FREDERICK JOHN SMITH R.I.P
I remember that Fred confessed to me, “I fell in love with Chile in 1980 on arriving in Valdivia. That dawn, the sky was convulsed with clouds and colors, similar to the palette of an impressionist painter. At that moment I thought, this is where I’ll live.” This moment defines a before and after in Fred’s life, as he decided to become a permanent resident in Chile.
Fred worked as a Natural Resources Economist at Oregon State University. He came to Chile as a guest professor at various universities, among them the Universidad Católica de Valparaíso, the Universidad de Concepción, and the Instituto Profesional de Osorno. He traveled the country giving workshops and participating in conferences and seminars; then recruiting students to go on to earn their master’s or doctoral degrees in Corvallis, Oregon, the home of Oregon State University. He helped to form a community of Chileans at Corvallis, where they celebrated September 18 and danced the Chilean traditional dance, cueca. Listening to Los Jaivas’ song “Alturas de Machu Picchu”, based on Neruda’s “Canto General”. Over time, he would also listen to Congreso, Illapu and Inti-Illimani.
Anglatin Ltd. was born, initially, as an immersion program to learn English in Eugene, Springfield. Chilean adolescents and young adults would live in our house for different periods of time. Some attended college and others the English program at Oregon University. They were times of education for the young people, living abroad for the first time and learning another language. Fred, with his natural kindness and patience, corrected grammatical errors while exclaiming “Puchacay”, an expression that he loved for its sound.
Upon retiring from the university, it was Anglatin Travel that gave Fred the opportunity to make use of his teaching skills, work that he loved throughout his life and with which he identified as a person and a professional. Made Vice-President of Anglatin Travel, he took the lead as a technical guide and began to design itineraries in various disciplines such as forestry, viticulture, solar energy, agriculture, and many others. He accompanied groups of professionals, students and business persons from Chile and other places to different destinations, including Slovakia, Australia, and New Zealand. Without a doubt, Chile and Oregon were his favorite destinations, which he got to know both as an expert and a “resident” by choice.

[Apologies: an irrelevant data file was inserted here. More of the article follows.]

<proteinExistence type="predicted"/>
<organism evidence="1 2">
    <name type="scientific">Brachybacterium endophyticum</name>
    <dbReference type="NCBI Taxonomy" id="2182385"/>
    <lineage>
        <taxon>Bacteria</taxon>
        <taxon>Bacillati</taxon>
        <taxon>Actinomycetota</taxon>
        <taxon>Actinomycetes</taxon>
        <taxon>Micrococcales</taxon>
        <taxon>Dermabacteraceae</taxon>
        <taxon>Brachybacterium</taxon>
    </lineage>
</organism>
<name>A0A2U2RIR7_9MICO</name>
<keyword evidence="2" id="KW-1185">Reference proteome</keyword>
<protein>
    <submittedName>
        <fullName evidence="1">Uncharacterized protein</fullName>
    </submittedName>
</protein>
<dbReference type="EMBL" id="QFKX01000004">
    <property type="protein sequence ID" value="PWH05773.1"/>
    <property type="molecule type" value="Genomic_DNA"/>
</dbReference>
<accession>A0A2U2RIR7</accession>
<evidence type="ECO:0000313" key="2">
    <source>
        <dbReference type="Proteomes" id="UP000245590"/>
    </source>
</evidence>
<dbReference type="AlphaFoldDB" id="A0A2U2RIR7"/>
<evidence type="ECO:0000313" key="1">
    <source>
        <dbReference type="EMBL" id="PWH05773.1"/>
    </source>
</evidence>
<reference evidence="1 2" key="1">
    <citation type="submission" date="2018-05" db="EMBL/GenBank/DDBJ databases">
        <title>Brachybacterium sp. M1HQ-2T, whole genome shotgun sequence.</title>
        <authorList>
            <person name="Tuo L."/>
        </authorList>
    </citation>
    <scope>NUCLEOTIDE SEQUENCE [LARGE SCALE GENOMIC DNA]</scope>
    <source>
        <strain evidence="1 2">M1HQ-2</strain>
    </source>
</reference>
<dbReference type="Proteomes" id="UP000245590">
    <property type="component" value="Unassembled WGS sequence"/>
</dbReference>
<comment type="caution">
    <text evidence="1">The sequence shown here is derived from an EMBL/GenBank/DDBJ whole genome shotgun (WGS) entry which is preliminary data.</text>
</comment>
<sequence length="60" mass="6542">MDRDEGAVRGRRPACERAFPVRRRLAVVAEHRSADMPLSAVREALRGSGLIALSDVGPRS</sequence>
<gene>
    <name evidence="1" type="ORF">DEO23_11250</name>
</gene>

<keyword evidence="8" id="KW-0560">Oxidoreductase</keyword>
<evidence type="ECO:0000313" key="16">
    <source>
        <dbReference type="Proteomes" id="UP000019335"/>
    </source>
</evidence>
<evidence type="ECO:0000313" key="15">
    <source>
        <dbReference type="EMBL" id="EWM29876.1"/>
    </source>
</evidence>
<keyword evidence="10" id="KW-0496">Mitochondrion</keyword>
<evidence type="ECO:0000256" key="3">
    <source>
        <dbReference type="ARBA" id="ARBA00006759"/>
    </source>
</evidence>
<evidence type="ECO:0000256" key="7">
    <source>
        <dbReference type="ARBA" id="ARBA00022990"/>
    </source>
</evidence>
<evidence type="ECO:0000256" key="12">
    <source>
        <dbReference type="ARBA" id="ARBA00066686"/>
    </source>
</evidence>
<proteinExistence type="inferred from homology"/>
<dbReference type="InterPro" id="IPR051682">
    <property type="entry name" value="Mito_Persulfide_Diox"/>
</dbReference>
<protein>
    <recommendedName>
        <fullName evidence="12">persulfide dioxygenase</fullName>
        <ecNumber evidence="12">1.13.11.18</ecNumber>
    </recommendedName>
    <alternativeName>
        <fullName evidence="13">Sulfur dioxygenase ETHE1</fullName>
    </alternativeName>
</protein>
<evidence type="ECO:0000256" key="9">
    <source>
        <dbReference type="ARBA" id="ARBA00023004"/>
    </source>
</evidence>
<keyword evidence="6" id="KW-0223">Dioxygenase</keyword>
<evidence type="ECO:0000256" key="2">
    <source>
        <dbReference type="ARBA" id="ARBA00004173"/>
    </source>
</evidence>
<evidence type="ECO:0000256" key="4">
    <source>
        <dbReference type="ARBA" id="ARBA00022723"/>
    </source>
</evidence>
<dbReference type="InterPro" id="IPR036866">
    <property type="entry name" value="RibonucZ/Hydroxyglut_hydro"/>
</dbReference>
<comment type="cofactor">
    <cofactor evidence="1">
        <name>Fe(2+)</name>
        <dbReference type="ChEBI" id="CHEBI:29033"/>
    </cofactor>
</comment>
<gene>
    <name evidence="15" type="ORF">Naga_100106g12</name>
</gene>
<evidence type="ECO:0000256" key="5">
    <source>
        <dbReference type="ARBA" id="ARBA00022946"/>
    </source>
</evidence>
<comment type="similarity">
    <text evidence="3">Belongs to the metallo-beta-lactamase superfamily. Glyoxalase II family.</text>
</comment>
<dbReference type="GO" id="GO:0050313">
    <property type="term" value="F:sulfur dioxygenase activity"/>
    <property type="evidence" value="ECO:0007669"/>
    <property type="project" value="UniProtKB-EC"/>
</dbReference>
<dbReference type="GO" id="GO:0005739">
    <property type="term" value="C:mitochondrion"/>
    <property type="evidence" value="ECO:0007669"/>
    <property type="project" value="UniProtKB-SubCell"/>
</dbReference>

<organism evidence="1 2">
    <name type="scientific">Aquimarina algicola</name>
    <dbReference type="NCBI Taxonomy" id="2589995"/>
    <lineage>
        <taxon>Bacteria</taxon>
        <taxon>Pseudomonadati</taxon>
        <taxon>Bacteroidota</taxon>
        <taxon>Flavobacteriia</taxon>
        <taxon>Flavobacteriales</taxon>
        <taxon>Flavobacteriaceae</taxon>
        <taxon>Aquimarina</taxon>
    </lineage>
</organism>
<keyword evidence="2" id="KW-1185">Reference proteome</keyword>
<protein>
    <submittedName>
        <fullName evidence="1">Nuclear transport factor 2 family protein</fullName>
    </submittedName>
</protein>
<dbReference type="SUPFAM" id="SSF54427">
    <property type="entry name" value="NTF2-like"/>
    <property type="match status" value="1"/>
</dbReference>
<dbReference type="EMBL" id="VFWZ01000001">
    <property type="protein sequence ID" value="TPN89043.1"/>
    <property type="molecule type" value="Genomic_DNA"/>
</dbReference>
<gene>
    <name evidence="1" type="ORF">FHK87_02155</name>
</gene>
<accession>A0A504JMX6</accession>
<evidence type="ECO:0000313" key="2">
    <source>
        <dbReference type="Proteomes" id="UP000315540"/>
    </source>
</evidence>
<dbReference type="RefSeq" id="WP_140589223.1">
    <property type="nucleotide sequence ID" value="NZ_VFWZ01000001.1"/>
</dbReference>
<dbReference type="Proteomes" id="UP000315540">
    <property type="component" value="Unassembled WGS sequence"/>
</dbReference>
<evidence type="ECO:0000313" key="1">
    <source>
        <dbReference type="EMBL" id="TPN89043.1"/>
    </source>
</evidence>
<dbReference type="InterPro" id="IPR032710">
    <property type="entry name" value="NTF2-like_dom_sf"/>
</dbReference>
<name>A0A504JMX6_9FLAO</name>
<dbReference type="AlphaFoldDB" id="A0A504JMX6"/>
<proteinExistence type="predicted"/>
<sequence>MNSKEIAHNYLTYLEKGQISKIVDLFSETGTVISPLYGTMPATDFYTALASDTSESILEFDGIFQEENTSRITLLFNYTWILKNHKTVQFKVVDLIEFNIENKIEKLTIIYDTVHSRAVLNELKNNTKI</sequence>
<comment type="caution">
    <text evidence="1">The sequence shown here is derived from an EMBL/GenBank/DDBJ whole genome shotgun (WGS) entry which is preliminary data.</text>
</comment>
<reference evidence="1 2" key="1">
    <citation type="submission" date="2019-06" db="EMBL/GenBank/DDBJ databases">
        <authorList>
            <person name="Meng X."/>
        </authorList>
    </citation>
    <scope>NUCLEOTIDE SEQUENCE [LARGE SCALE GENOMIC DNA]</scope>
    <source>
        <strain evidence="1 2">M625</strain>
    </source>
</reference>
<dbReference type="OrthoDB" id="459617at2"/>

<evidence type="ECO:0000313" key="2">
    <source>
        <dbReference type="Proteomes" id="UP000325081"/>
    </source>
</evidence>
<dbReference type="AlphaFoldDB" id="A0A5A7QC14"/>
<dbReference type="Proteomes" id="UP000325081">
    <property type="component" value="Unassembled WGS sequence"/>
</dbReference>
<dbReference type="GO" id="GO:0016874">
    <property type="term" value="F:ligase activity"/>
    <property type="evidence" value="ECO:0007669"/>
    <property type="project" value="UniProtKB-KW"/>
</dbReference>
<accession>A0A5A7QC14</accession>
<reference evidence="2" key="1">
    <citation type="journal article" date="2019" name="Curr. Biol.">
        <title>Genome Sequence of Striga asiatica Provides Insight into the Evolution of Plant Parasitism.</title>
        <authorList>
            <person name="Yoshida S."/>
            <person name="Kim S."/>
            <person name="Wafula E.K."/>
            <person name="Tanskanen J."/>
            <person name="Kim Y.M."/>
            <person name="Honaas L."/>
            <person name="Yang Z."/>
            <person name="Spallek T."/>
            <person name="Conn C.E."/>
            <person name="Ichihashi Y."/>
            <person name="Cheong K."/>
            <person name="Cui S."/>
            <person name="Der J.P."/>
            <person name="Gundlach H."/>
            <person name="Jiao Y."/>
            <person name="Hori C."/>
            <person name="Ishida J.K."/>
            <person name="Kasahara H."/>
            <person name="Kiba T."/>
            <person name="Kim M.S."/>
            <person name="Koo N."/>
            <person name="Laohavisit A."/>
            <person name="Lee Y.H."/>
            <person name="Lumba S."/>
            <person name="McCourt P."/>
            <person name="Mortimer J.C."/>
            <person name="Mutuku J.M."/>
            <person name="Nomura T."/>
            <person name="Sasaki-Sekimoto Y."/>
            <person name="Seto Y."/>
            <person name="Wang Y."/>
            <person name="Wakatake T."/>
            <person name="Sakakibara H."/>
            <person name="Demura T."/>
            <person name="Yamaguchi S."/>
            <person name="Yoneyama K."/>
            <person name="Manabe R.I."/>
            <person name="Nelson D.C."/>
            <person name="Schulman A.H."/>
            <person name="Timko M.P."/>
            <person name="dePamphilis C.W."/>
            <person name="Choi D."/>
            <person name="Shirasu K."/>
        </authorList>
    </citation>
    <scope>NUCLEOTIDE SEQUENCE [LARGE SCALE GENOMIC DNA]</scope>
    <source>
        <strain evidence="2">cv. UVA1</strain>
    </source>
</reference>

His skills included music. He danced to country music, rock and roll, and cueca. With that sensitive ear of his, he learned to play the charango; of all the stringed instruments that he played, it was his favorite until the end. Despite Parkinson’s, through his tenacity and strength, he was able to capture the harmony that the instrument gave him. Andean music was part of his inner life, his thoughts, and longings. And then there was the Grateful Dead; he laughed when I mentioned a part of their song “A friend of the Devil is a friend of mine.”
I often thought of him as a craftsman. A renaissance man. An artist who uses his hands and mind and places the pieces in the right place. He practiced that calling throughout his life. His goal was always “to make this world a better place.” With his academic knowledge, his experience and philosophy of life, there is no doubt that the fruits of his generosity in sharing his knowledge will continue to bear positive results.
With his affable character, his inner strength, dedication, and respect for life, he managed, for moments, to tame his illness. His frustration tired him and broke his heart and, without fuss of any kind, he withdrew from life as he lived it: sweetly, calmly, and contentedly, because he knew that his life was a life devoted to formal and informal education.
The inveterate traveler leaves his ship and tiptoes to gaze at the stars and constellations.
I only hope that he had a companion in those moments of transition; Tchaikovsky’s Violin Concerto, his favorite for life, to which he awoke when he turned 85, in his house in Concón, Chile.
Consuelo Miranda. Friends and family.